Biographies stand apart as literary genre for three reasons. One, they are a branch of history and yet are literary works in their own right. Two, biography is a craft rather than art where general rules of testing evidence apply.
Three, importantly, reading a biography can be an intensely personal journey as it holds the potential to take one down the memory lane, and in the solitude of thoughts, an altogether cathartic experience accrues, when ennobling passions and forgotten feelings get triggered — simply put, the reader inevitably relates oneself to the story of the life that is progressively unfolding in the book.
It is this third factor that I found most attractive about the recently published memoir of Anil Kakodkar, formerly chairman of the Atomic Energy Commission of India and one of our most prominent scientists and civil servants — Fire and Fury.
Kakodkar is an inspiring figure in many ways. Personally speaking, from what I have heard about him from Foreign Service colleagues, I ended up as an admirer of his.
Besides, I can almost entirely relate my own life’s trajectory to his — lower middle class social moorings; mother as the fulcrum of the universe; schooling in vernacular medium in obscure municipal schools; brilliant academic performance rooted in an unquenchable thirst for knowledge; career in the chosen profession solely on merits, soaring high like a lark through sheer hard work and diligence; idealism that refused to go away right till the end (and beyond) while serving the government; dogged determination in the policy realm to view anything and everything solely through the Indian prism; and, of course, the mulishness borne out of deep convictions, typical of most self-made people.
Right at the outset of his narrative, Kakodkar introduces a powerful metaphor from mythology to characterise his life — Ekalavya from the Mahabharata. Should I say more?
When Kakodkar was introduced to then US President George W Bush in the backdrop of the US-India nuclear deal of 2008, POTUS remarked, “So, you are that Kakodkar. Are you happy?” Bush was referring to the feedback he received from the American negotiators who had him on their crosshairs as the single biggest obstacle on their path to wrap up a nuclear deal with India on their terms.
As a former diplomat, what I found utterly fascinating was Kakodkar’s version of the negotiations over the 2008 nuclear deal. It is an authentic narrative, or else, knowing former PM Manmohan Singh, he would never have written the foreword to the Fire and Fury.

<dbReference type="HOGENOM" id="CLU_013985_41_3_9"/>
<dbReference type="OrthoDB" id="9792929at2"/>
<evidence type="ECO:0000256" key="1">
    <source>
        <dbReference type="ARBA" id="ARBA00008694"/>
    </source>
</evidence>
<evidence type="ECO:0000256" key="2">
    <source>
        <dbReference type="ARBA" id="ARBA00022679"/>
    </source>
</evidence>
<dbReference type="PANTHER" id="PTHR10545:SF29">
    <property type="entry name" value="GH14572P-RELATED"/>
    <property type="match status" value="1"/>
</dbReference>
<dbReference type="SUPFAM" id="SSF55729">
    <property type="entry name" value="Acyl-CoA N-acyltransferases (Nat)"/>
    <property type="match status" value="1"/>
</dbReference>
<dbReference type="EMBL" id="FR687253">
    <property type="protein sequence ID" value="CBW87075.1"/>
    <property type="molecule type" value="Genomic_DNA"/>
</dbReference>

The officials whom the Indian media hailed in their cover stories at that time as national heroes for negotiating the nuclear deal turn out to be men made of straw. This is how Kakodkar narrates the strategy session taken by Manmohan Singh in his hotel suite in Washington, DC, on the eve of his crucial meeting with President Bush in the White House on 21 July 2005, which was attended by then EAM Natwar Singh, MOS Prithvi Raj Chavan, NSA MK Narayanan, FS Shyam Saran, Ambassador Ronen Sen, amongst others from PMO and MEA:
“When my turn came (to comment on a draft joint statement regarding the nuclear deal), I had to bring out inherent risks. I explained that we couldn’t open up cooperation (with US) in certain areas of the nuclear programme… Such programmes had to be completely insulated… Our experience with Tarapur had to be kept in mind… As the formation … did not meet these expectations, I did not support the text and expressed the need for further changes… the proposed draft was not acceptable.”
“The moment I said that, several seniors pounced on me. ‘Atomic energy is not the only concern; you have to think about the country.’ Finally, the PM said, ‘If Kakodkar says no, then we can’t go ahead.’ I remember Natwar Singh reprimanding me right in front of the PM. Ronen Sen… began talking like an expert in atomic energy and tried to negate my serious reservations. I was being singled out as the fall guy. All this was very painful.”